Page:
SEAFOODNEWS.COM  by John Sackton  Dec 8, 2017

Live king crab from Alaska has always been seen by harvesters as the highest value crab, but the volumes, logistics and difficulties of a live supply chain have meant that live shipments have been few and far between.  In the early 2000’s, one company, Royal Aleutian, used to send hundreds of thousands of live golden king crab to US markets.

Now, a processor in Adak is reviving the live crab trade with air shipments of live golden king crab directly from Adak to Shanghai, where they go into Alibaba’s massive Hema fresh seafood markets, among others.

The new crab and groundfish processor in Adak is Golden Harvest Alaska Seafood.  They began direct charter flights with live golden king crab to Shanghai this past September from Adak.

They are working with the fleet to try and add live Opilio in early 2018.

CEO Jason Ogilvie says “When you look at a map, you realize just how close Alaska’s crab fisheries are to Asian markets.”

“But processing and air transportation infrastructure have always been a challenge in remote, coastal Alaska. We have solved the former and we are working hard on the latter.”

“Customers want a stable, sustainable source of seafood to support their marketing efforts. Aleutian Islands Golden King Crab is a stable, high value fishery.”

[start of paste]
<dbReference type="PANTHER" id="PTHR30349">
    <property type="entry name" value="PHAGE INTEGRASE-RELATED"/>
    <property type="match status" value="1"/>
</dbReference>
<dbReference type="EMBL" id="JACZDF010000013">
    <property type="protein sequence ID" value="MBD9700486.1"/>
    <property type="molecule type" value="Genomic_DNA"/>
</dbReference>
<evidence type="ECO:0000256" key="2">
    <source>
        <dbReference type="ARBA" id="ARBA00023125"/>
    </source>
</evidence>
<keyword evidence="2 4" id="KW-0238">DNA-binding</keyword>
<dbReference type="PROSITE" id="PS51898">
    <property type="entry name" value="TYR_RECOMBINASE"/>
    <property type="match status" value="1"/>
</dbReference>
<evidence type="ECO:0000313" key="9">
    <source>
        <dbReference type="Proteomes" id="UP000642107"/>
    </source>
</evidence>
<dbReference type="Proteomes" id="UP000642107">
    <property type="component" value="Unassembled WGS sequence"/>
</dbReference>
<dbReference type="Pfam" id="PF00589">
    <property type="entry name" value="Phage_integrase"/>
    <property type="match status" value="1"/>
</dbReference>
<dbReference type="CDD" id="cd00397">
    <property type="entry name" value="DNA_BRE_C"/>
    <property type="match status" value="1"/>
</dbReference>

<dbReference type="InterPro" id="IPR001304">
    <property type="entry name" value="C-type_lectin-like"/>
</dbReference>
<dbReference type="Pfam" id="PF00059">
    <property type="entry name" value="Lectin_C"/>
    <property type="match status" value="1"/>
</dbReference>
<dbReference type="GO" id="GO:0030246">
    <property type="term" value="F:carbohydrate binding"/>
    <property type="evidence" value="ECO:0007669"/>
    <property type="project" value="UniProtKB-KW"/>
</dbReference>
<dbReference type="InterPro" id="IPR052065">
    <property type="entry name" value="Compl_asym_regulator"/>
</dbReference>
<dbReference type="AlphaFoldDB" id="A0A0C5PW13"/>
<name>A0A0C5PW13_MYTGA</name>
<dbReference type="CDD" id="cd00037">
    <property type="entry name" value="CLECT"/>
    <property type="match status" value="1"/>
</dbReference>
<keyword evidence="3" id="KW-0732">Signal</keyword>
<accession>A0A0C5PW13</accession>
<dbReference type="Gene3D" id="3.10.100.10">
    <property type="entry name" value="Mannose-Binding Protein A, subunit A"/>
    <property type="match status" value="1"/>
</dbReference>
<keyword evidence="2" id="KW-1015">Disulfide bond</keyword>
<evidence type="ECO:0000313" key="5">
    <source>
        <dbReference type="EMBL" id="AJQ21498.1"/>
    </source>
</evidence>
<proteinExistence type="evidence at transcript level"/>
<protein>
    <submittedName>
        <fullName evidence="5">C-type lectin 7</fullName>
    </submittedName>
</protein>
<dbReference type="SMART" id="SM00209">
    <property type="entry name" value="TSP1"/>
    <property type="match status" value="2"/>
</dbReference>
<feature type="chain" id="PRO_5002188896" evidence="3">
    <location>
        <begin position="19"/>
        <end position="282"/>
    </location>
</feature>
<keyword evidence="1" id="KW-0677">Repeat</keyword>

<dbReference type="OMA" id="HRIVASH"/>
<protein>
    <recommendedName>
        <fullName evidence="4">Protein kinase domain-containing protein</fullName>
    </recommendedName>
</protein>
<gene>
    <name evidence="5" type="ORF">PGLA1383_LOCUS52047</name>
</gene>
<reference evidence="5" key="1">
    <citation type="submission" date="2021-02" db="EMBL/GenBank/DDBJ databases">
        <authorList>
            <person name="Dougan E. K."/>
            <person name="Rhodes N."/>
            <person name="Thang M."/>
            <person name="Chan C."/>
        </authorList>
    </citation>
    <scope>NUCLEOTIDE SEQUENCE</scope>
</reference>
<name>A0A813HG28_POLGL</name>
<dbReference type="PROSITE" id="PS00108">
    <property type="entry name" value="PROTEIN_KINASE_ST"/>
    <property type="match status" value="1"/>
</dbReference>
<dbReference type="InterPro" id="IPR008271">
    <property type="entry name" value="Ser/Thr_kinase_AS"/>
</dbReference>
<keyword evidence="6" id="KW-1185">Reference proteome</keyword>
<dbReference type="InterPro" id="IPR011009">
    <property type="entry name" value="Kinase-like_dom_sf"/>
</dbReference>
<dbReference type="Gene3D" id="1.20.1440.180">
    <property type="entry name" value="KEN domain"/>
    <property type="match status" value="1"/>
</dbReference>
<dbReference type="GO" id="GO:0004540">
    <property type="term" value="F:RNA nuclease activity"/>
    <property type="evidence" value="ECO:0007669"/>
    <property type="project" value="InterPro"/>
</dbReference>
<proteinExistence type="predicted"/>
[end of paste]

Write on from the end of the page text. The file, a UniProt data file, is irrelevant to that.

Unlike red king crab, the quota on Golden King Crab has been extremely stable for more than 15 years at between 5.5 and 6 million pounds.  The reason, scientists say, is that the crab is fished on sea mounts, and they believe the bulk of the population lives at depths greater than can be fished by crab gear.  So only about 20% of the Golden King crab stock is available to the fishery.

Harvesters have been trying to get more research funded on golden king crab, especially to determine if a higher level of harvest is warranted.

Since September, Ogilvie says that his company has processed and shipped millions of pounds of crab, halibut and Pacific Cod at the plant in Adak.

The town is the site of a former military base, and the infrastructure including docks and a major runway has been repurposed to try and support the fishery.   Adak also benefits from some special fish allocations, designed to help sustain a working community on the remote island.

“We have invested millions of dollars in our holding and processing capacity in just a few months. The western Aleutian Islands are known for their pristine waters and abundant fisheries, and we look forward to working with Alaska’s fishing community to bring value-added products like Live Crab to market,” says Ogilvie.